Cambodian Flower

I’m reposting this poem for Human Trafficking Awareness month. This was written in 2011 for the problem in Cambodia but it is a worldwide issue.

white lotus

©Bahman Farzad / lotusflowerimages.com

Falling petals brush her face,
fantasies fill time and space.
Mae’s soft kisses touch her cheeks,
a kind whisper softly speaks.
Desperation tugs and bays,
darkness fills the longest days.
Sweaty faces, frenzied hands,
sunny beaches, waves and sands.
Dirty kisses lick her neck,
torture keeps rebels in check.
Childhood dreams, childhood friends,
heavy breathing, soon it ends.
Lotuses float overhead,
how she wishes she were dead.

Copyright © 2011 Norma Martiri

Form: Couplet

(Mae = mother in Khmer)

Please help educate and empower these beautiful children by donating:

Destiny Rescue
New Hope Cambodia
She Rescue Home
Somaly Mam Foundation

Imagine

Imagine ordinary people
Outfitted in khaki and blues.
The news reels of war propaganda,
A mother grief-stricken with news.

What price do we put on our soldiers?
In victory or in defeat?
What cruelty of fate is the carnage?
What fate do the prisoners meet?

Imagine them all for a moment,
Just think of the life they have lost.
Let’s pray for a better tomorrow,
A day not bought at such a cost.

Copyright © April 2012 Norma Martiri

Form: Quatrain

What Would Jesus Do (About Gay Rights)?

Flickr Image by Scarycrow

If Jesus walked the earth today
Would he hold up signs?
Or would he gladly celebrate,
Embrace the changing times?

If Jesus walked the earth today
Would he hurl abuse?
Or would he calmly tolerate,
Inspire a peaceful truce?

If Jesus walked the earth today
Would he harshly judge?
Or would he be compassionate,
Promote a proper pledge?

If Jesus walked the earth today
Would he cry in shame?
And feel bitter disappointment
For those who use His Name?

Copyright © 2012 Norma Marti

This is not a religious poem but my take on the issue. I am a Christian and am ashamed by how some Christians behave. They seem to have forgotten the simple teachings of Christ. Jesus never condemned anyone and accepted all in love. I often wonder how he would react if he were walking with us today.

Cambodian Flower

Flickr Image by khoaphongdieu

Falling petals brush her face,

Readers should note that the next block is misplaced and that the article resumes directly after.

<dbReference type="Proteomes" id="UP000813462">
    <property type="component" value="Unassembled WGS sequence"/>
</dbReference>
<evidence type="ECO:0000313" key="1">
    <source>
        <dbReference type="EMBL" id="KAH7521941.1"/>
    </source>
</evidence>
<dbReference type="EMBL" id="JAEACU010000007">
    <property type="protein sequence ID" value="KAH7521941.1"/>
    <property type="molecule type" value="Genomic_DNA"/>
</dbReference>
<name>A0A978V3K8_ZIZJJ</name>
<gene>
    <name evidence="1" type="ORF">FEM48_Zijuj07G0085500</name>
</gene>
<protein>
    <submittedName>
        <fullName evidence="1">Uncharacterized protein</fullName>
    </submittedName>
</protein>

Fantasies fill time and space.
Mae’s soft kisses touch her cheeks,
A kind whisper softly speaks.
Desperation tugs and bays,
Darkness fills the longest days.
Sweaty faces, frenzied hands,
Sunny beaches, waves and sands.
Dirty kisses lick her neck,
Torture keeps rebels in check.
Favourite ball games played with friends,
Heavy breathing, soon it ends.
Lotuses float overhead,
How she wishes she were dead.

Copyright © 2011 Norma Martiri

Form: Couplet

(Mae = mother in Khmer)

Please help educate and empower these beautiful children by donating:

Destiny Rescue
New Hope Cambodia
She Rescue Home
Somaly Mam Foundation

Watch video below



The Battle of a National Icon

Flickr Image by Seo paslaugos

Towering gum trees stand majestic
Eucalyptus, nature’s domestic.

Adorable with real distinction
Staring down the barrel of extinction.

Habitats devoured by hungry machines
Apathetic world needs other means.

Frightened koalas cling to felled trees
Greedy developers do as they please.

Urban sprawl, a disease to nature
Progress ensures there’ll be no future.

The race is on to save furry friends
On us our treasured icon depends.

Copyright © 2011 Norma Martiri

Form: Couplet

Save the Koalas

The Village

Flickr Image by Rita Crane

Their quiet existence
Was based on tradition,
Fuelled by superstition,
And bound by ignorance.

Gossip, so relished, was a distraction
Hard work their survival,
Religion their dictator,
And villagers their judge.

Food, the core of existence
Moved beyond tasty delights
And was made humbly and with love.
It was their way of touching a soul.

Migration came from necessity.
Homesick and lost they resisted change,
And like an ex-lover’s obsession, never let go.
So with their minds indelibly scarred,
Their memories interminable,
And their psyche impermeable,
They brought their village
To the new land.

Copyright (c) March 2011 Norma Martiri

Form: Free Verse